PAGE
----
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    Subject Matter Expert Kelly Gorman Explains Handle with Care

    Childhood trauma and adverse childhood experiences are both addressed through Handle with Care. Image shows two adults arguing in background while child holds her head down and frowns in the foreground.

    The MCSS team is proud to occasionally have this News and Notes page act as a venue for Subject Matter Experts to share their knowledge and perspectives on topics that intersect with school safety. Today we welcome Subject Matter Expert Kelly Gorman to share more about the history, goals, and successes of the Handle with Care (HWC) program in Maryland. To learn more about HWC click here. To learn more about guest posts on the MCSS News and Notes page, click here.

    In February 2018, Governor Hogan directed that the Handle with Care (HWC) program be utilized in schools across Maryland. Over four years the Governor’s Office of Crime Prevention, Youth, & Victim Services (Office) implemented the HWC model with the goal of increasing trauma-informed approaches to address Adverse Childhood Experiences (ACEs) and prevent future victimization of children and youth.

    The program, which originated in West Virginia, continues to spread throughout the country. The goal of the initiative is to prevent children’s exposure to trauma and violence, mitigate negative effects experienced by children’s exposure to trauma, and increase knowledge and awareness of this very important issue.

    The HWC program promotes safe and supportive homes, schools, and communities that protect and help traumatized children heal and thrive. HWC promotes school-community partnerships aimed at ensuring that children who are exposed to trauma in their home, school, or community receive appropriate interventions and to help them achieve academically at their highest levels despite whatever traumatic circumstances they may have endured. The ultimate goal of HWC is to help students to succeed in school and in life.

    Handle With Care Website Header

    Research now shows that trauma and adverse childhood experiences can undermine children’s ability to learn, form relationships, and function appropriately in the classroom. Adverse childhood experiences can also lead to devastating negative outcomes – like alcohol and drug dependency – among other issues. HWC programs support children exposed to trauma and violence through improved communication and collaboration between law enforcement, schools, and mental health providers, while also connecting families, schools, and communities to mental health services. Regardless of the source of trauma, the common thread for effective intervention is at school.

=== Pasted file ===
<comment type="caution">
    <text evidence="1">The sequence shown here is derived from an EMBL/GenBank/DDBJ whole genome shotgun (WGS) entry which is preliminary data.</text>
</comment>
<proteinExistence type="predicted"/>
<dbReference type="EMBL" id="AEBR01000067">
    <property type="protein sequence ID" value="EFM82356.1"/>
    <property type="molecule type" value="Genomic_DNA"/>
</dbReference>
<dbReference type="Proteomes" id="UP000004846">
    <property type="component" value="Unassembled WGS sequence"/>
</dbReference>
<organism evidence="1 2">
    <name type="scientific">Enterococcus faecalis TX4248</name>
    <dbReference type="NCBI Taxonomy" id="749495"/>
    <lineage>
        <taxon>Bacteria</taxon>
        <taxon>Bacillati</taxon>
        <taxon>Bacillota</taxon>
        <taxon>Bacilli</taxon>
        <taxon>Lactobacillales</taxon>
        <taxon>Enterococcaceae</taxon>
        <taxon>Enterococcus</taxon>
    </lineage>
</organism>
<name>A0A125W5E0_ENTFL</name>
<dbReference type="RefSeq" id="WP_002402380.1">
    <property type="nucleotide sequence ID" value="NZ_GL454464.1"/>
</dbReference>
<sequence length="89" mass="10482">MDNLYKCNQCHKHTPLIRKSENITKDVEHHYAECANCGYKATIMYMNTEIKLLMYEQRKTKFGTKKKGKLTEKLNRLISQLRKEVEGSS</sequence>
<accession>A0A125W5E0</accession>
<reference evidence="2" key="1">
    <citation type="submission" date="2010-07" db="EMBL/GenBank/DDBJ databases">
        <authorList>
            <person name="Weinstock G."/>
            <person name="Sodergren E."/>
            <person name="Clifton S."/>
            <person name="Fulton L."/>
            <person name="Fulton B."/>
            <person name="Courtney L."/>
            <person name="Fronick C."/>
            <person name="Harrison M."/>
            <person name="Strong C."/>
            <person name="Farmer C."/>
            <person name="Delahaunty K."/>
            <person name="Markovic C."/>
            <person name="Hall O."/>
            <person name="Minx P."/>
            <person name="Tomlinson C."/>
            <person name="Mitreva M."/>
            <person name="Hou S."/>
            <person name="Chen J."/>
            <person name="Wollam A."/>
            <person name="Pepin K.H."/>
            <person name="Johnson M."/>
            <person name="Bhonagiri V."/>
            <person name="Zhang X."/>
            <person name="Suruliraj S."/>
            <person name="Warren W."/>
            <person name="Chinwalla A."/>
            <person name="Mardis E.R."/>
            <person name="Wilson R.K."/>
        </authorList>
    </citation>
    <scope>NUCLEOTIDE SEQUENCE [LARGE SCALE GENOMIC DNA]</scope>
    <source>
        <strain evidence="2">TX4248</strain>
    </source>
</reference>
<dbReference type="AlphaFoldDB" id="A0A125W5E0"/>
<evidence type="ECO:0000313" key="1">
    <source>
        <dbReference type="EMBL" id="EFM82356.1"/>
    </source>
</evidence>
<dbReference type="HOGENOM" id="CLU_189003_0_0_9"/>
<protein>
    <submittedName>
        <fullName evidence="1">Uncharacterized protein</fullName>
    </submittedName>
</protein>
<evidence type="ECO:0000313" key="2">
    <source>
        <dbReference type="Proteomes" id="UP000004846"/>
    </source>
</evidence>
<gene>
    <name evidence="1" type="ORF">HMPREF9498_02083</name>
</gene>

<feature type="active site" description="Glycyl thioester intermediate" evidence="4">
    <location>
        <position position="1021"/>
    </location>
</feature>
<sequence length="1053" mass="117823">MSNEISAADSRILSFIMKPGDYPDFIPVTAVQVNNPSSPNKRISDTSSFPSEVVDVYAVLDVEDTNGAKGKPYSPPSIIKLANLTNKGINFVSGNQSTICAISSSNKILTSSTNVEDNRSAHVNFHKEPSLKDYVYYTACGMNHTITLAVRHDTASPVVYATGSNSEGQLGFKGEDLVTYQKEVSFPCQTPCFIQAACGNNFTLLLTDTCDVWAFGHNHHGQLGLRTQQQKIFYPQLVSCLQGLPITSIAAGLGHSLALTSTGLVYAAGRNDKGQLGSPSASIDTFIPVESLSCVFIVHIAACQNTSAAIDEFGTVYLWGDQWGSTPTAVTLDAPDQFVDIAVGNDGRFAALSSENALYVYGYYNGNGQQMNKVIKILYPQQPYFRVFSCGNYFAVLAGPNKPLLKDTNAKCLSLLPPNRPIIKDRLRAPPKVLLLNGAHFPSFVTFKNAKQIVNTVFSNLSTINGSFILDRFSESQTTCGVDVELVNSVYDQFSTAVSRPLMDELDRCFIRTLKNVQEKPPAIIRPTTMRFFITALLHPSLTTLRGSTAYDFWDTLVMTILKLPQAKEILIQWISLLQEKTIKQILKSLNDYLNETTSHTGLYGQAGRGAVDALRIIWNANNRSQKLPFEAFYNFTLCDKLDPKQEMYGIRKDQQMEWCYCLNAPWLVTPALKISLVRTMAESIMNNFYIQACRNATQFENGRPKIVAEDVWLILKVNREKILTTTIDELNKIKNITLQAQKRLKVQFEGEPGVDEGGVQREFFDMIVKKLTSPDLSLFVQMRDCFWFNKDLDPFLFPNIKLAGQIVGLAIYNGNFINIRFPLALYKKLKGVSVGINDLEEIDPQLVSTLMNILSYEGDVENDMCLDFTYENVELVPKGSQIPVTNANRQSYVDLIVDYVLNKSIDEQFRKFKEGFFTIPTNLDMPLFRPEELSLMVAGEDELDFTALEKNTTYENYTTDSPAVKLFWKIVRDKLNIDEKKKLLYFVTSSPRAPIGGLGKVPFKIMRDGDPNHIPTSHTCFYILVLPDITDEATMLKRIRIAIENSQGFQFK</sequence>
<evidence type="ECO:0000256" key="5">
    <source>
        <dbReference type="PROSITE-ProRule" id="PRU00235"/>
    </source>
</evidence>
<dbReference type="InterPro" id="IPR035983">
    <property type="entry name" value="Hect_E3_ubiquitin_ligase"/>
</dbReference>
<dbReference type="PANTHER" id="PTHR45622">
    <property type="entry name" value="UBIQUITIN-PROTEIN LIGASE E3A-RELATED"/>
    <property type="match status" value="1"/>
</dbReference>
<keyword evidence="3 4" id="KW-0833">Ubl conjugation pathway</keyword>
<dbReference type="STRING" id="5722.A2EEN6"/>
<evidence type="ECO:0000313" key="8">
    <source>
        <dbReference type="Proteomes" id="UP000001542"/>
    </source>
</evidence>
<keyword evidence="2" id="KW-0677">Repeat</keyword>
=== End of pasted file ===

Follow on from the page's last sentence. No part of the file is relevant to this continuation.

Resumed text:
If a law enforcement officer or first responder encounters a child during a call, that child’s name and three words – “HANDLE WITH CARE”- are forwarded to the child’s school before the start of the next school day. The school implements individual, class, and whole school trauma-informed curricula so that traumatized children are “Handled with Care.” If a child needs more intervention, on and off-site trauma-focused mental healthcare is available.

    Handle with Care is unique because it connects many systems, including law enforcement/first responders, schools, mental health service providers, and parents and families. The interactions with youth from each participating agency are different, but all operate in a trauma-responsive manner. The Office encourages law enforcement/first responders to have an active presence in the schools to build trusted relationships with the youth. Further, the Office also places an emphasis on communication. This program is not meant to be kept a secret from families and communities and the Office constantly encourages the stakeholders to communicate with these groups to clearly identify the goals of the program.

    During the pandemic, while children were not reporting to school every day the Office encouraged first responders to still send HWC Notices when they encountered children during calls for service so that children and their families could receive the support that they needed.

    Currently, 19 out of 24 Maryland jurisdictions participate in the HWC Maryland program. Over 3,900 HWC notices have been sent, affecting over 4,700 students.

    In June 2019, the Office launched the HWC Maryland data dashboard, which helps to track progress across the state. The Office uses this data to ensure fidelity to the HWC model and helps drive decision-making. The dashboard can be accessed on the Handle with Care Maryland website.

    The Office continues working to reach its goal of statewide implementation of the HWC program. Each law enforcement officer, teacher, administrator, and clinician in our state has a role to play in Handle with Care Maryland. We must work together to bridge the gap for children who are placed in distressed situations, through no fault of their own, so their success is not dictated by what happens to them.

    Kelly Gorman is the Statewide Handle with Care Program Coordinator at the Governor’s Office of Crime Prevention, Youth, and Victim Services. Ms. Gorman has worked to implement the Handle with Care Maryland initiative through collaboration and training with local stakeholders. She also provides staff support to the Commission on Trauma-Informed Care and the Children’s Justice Act Committee and has received specialized training on addressing adverse childhood experiences, trauma, and child abuse and neglect. Ms. Gorman graduated from the University of Maryland with a Bachelor’s Degree in Criminology and Criminal Justice with a focus on human development.